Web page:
So much for thinking the last stretch was a short one. It turned out that I’d missed a bit out when I’d printed out the map sheets.
I had a grandstand view of the sea from my tent at last nights campsite. The wind was strong, but coming from the south so blowing me in the right direction. Ha,yet another barbed wire fence in this photo, but at least I didn’t have to cross this one.
The required photo of the John O’Groats signpost. Nice and early so no crowds around.Then it’s off on my last mega road hike. I stopped for a rest at Cannisby church where there was a bench out of the wind.
The view of the Orkney islands was lovely, but with a choppy sea, I’m sure the ferry passengers were not so enthusiastic.
I was interested to see the church still had an ancient harmonium standing in a corner.
There was also the gravestone of Jan de Groot( John O’Groats), from the Sixteenth century. It was moved to the church in more recent times.
After I’d passed the ferry terminal,I walked up a track and joined a very much smaller road.
The single track road was quieter to start with, but in Caithness roads are often very straight, and distances slightly depressing. Dunnet Head can be seen far, far away.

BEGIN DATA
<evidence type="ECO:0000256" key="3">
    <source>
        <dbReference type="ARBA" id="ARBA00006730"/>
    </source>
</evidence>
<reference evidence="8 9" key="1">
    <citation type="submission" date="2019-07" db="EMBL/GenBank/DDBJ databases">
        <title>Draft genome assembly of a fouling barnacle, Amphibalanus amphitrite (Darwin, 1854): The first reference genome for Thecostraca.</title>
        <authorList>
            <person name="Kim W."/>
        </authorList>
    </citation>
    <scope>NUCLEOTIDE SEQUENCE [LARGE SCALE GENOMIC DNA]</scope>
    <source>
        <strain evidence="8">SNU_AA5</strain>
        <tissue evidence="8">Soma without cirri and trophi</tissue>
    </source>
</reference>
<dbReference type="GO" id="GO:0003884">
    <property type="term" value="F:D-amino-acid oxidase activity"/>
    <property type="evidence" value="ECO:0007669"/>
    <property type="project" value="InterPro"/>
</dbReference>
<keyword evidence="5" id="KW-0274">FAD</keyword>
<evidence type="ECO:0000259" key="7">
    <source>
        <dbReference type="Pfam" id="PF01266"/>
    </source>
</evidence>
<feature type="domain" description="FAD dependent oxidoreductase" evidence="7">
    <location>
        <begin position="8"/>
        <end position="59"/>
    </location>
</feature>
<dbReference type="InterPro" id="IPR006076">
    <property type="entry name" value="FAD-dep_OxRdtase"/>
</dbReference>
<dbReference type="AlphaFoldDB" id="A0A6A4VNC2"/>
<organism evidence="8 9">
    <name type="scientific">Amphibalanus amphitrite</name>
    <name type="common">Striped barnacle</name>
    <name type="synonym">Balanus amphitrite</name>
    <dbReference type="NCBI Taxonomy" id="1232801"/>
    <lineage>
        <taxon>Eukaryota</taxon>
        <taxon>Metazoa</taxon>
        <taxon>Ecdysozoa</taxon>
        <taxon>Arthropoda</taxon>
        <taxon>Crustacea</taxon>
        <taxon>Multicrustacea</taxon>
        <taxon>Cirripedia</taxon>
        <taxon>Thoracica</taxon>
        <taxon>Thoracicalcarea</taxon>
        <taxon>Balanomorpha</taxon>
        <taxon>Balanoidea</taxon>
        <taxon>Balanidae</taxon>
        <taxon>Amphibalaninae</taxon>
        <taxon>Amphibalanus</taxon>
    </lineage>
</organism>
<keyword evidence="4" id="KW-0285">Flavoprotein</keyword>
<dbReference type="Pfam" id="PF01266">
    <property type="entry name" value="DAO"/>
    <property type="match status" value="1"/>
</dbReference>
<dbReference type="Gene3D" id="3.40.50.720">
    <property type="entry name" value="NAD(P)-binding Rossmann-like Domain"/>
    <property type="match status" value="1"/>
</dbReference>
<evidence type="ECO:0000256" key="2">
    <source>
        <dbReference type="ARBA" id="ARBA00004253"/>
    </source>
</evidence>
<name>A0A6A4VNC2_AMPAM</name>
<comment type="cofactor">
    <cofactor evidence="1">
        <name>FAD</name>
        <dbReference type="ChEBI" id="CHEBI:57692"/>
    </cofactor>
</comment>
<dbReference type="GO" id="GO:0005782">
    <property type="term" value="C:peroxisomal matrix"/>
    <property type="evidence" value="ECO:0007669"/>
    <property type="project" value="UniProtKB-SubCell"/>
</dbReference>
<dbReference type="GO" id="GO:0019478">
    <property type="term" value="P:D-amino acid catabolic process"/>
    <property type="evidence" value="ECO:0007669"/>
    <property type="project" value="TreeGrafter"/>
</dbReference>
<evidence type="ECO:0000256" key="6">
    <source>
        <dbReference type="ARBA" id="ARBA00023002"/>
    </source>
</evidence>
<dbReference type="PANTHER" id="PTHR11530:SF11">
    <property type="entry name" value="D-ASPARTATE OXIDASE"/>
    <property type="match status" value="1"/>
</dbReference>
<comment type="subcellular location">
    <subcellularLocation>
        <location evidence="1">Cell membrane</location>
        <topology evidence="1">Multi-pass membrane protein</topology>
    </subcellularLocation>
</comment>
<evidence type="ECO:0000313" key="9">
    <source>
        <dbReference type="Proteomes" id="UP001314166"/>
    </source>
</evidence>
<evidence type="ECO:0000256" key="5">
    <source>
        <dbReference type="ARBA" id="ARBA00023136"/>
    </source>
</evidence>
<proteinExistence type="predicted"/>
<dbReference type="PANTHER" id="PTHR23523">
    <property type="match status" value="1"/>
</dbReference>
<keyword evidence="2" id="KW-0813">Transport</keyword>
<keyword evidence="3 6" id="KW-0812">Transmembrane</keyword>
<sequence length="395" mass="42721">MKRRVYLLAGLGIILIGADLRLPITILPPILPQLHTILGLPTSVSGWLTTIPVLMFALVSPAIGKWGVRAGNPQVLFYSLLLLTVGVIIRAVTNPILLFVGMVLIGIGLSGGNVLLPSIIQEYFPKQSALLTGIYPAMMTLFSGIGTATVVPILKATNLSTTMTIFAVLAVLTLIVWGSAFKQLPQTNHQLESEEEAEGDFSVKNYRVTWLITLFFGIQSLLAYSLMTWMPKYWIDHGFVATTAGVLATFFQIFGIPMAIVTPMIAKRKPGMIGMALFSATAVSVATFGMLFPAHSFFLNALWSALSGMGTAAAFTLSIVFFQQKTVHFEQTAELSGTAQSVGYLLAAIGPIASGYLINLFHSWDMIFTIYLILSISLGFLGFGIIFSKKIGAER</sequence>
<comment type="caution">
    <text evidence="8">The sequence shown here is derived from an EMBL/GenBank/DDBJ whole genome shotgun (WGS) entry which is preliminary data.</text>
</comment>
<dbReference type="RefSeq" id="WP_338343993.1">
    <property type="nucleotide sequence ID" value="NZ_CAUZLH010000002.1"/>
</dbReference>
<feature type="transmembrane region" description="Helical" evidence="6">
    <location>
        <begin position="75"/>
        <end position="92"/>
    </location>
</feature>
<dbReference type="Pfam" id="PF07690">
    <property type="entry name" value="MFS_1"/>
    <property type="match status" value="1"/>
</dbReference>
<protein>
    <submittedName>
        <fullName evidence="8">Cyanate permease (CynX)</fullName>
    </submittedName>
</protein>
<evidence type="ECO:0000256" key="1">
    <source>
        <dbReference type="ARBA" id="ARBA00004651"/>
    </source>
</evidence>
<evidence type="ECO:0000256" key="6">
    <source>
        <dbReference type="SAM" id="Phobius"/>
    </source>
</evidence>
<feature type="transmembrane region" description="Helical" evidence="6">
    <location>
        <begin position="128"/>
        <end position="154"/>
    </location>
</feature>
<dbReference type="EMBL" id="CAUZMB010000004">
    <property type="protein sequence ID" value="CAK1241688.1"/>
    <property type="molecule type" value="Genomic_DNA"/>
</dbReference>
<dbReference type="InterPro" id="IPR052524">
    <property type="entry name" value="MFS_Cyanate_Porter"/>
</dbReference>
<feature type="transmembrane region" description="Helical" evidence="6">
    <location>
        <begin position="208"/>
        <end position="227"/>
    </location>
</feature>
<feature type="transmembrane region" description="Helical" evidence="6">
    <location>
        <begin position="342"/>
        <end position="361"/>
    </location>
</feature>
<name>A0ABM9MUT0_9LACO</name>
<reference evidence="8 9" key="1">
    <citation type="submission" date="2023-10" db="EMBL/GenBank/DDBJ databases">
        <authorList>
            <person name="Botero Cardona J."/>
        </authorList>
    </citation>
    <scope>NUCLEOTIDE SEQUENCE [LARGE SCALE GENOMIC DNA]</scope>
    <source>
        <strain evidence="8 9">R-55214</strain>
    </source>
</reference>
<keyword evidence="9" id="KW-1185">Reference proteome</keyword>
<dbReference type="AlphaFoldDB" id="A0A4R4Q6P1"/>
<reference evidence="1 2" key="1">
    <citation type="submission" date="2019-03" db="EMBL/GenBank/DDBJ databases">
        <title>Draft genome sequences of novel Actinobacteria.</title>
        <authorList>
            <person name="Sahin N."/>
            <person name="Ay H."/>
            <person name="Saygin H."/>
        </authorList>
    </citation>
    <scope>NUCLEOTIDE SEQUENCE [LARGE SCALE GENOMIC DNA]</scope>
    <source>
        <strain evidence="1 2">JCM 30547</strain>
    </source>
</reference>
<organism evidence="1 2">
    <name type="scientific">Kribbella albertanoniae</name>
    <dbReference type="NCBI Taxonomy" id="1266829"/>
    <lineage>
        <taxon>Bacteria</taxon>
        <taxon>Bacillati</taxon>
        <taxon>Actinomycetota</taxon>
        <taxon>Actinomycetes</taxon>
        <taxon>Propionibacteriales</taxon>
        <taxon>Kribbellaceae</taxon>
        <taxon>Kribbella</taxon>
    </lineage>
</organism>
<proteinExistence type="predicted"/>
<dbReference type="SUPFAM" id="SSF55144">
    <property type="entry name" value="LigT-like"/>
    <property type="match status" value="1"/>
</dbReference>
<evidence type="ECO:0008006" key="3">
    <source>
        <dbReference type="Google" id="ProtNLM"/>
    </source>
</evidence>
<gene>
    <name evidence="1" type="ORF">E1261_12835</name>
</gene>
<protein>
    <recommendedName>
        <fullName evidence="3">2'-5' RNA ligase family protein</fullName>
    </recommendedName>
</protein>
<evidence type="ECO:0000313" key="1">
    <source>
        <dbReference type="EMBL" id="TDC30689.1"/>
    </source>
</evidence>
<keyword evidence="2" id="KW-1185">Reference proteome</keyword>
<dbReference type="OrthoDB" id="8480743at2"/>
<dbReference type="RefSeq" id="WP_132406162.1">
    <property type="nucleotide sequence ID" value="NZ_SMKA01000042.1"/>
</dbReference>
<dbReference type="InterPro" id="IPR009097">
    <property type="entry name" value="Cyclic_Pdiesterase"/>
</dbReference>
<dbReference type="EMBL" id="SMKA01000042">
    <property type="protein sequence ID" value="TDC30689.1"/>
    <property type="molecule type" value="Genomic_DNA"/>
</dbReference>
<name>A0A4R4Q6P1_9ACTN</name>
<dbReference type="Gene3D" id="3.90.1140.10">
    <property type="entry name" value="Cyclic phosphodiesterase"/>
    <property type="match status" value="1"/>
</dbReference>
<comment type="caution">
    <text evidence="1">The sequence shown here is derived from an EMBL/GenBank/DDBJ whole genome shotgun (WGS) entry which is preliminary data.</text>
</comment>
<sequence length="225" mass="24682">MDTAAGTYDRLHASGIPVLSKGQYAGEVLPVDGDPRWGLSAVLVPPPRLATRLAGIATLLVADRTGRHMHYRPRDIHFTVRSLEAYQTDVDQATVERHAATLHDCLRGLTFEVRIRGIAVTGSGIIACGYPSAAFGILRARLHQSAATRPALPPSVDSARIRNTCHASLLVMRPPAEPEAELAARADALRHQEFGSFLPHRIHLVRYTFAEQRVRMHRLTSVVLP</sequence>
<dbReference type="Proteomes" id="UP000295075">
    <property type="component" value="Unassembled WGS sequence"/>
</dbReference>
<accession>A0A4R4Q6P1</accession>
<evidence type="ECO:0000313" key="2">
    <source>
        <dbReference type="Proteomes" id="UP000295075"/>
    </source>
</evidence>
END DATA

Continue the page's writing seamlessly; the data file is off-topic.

Things were livened up later by three large tractors and trailers which were moving loads of stone and which kept passing me. The game was called ‘can you get to the passing bay before the juggernaut squishes you’. Actually it wasn’t that bad, as the drivers were very polite.
Eventually I reached the coast again at the start of Dunnet Head. The cliffs grew increasingly high from here.
The landscape was now much more scenic with little lochs and an old tumbledown mill. The marshes were full of birds. Roads were back to having bends.
When I saw a café,my heart leapt,but no,it was firmly closed. Instead,I sat outside and ate my lunch. A passing German campervan stopped, presuming that food was being served. I overheard the following:’ Can we order food?’. ‘No , we’re shut’. Pointing at me ,’ But this person is eating’. ‘ No, we’re shut’. With much rolling of eyes,and hand gestures he drove off.
In all truth,why would a cafe be closed at midday,in peak season on a tourist route?
As the cliffs became higher, the landscape returned to moorland. Some flowers were definitely out of place.
The road wound up and around, and then at the top of the last hill, there were the gates to the lighthouse and the end of my journey.
Dunnet Head was a suitably dramatic venue for the end of my adventures. Amazing views all around up to the islands and back at where I’d been. In fact way more impressive than John O’Groats,in the same way that Lands End was overshadowed by the Lizard.
I was met by Martin for yet more photos before we headed off to find somewhere for a nice cup of tea or three. Now my last challenge is to learn not to take uht milk sachets or paper napkins from cafes because they might be useful.